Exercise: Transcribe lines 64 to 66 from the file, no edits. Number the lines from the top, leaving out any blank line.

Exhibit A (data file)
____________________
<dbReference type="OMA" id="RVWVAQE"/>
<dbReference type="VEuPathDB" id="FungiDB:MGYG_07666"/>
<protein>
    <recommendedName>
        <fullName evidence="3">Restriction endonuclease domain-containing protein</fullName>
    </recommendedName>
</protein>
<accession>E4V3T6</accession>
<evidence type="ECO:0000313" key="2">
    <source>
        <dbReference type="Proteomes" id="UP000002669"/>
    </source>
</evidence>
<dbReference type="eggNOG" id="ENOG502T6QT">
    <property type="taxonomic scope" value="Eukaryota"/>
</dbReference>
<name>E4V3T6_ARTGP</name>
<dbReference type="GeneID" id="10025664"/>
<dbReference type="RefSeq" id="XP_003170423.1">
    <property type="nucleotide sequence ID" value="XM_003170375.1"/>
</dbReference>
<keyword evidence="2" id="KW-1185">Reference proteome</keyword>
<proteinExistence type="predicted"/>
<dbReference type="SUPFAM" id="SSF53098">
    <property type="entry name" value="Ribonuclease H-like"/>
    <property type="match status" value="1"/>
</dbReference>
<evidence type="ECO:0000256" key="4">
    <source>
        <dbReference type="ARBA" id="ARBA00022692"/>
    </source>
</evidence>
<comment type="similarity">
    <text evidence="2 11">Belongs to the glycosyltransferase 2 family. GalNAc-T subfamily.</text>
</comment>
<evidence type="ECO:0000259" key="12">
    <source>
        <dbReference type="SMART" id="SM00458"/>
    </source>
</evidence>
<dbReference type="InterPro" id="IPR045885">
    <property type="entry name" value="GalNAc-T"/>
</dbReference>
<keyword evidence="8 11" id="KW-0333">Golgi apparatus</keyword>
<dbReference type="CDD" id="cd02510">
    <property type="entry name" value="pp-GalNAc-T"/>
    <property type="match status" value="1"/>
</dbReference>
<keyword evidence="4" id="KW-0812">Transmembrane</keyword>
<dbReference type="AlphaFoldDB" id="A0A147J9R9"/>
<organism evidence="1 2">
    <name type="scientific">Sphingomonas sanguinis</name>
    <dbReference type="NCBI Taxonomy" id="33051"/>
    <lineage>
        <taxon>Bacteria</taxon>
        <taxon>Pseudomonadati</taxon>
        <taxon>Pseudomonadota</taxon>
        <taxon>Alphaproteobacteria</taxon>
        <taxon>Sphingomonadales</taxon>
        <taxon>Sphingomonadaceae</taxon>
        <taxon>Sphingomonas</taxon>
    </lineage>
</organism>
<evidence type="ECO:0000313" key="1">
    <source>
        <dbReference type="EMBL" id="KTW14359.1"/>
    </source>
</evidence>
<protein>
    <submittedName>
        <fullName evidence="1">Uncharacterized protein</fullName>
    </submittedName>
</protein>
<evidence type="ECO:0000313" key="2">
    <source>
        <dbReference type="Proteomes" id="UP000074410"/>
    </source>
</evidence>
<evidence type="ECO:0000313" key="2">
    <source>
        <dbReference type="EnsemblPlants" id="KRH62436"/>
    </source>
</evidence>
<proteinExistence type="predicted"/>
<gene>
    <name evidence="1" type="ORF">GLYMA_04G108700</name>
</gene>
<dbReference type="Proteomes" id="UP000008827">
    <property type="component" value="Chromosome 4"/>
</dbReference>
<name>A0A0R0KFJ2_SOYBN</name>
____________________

<evidence type="ECO:0000313" key="1">
    <source>
        <dbReference type="EMBL" id="KTW14359.1"/>